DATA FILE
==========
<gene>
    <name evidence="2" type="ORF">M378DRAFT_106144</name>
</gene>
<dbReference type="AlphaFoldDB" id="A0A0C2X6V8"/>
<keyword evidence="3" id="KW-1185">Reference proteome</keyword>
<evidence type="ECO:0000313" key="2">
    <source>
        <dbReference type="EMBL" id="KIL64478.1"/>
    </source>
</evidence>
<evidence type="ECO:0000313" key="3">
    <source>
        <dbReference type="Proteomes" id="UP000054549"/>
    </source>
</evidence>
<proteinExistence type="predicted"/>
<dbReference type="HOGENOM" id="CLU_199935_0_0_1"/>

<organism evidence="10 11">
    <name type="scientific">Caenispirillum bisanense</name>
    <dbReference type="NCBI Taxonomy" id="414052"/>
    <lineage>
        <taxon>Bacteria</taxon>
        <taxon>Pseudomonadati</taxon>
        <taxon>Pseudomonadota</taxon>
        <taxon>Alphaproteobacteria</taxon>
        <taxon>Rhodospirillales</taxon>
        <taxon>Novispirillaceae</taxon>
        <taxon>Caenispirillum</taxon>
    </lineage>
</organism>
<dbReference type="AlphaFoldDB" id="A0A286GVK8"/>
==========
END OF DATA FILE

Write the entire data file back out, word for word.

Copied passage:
<gene>
    <name evidence="2" type="ORF">M378DRAFT_106144</name>
</gene>
<dbReference type="AlphaFoldDB" id="A0A0C2X6V8"/>
<keyword evidence="3" id="KW-1185">Reference proteome</keyword>
<evidence type="ECO:0000313" key="2">
    <source>
        <dbReference type="EMBL" id="KIL64478.1"/>
    </source>
</evidence>
<evidence type="ECO:0000313" key="3">
    <source>
        <dbReference type="Proteomes" id="UP000054549"/>
    </source>
</evidence>
<proteinExistence type="predicted"/>
<dbReference type="HOGENOM" id="CLU_199935_0_0_1"/>

<organism evidence="10 11">
    <name type="scientific">Caenispirillum bisanense</name>
    <dbReference type="NCBI Taxonomy" id="414052"/>
    <lineage>
        <taxon>Bacteria</taxon>
        <taxon>Pseudomonadati</taxon>
        <taxon>Pseudomonadota</taxon>
        <taxon>Alphaproteobacteria</taxon>
        <taxon>Rhodospirillales</taxon>
        <taxon>Novispirillaceae</taxon>
        <taxon>Caenispirillum</taxon>
    </lineage>
</organism>
<dbReference type="AlphaFoldDB" id="A0A286GVK8"/>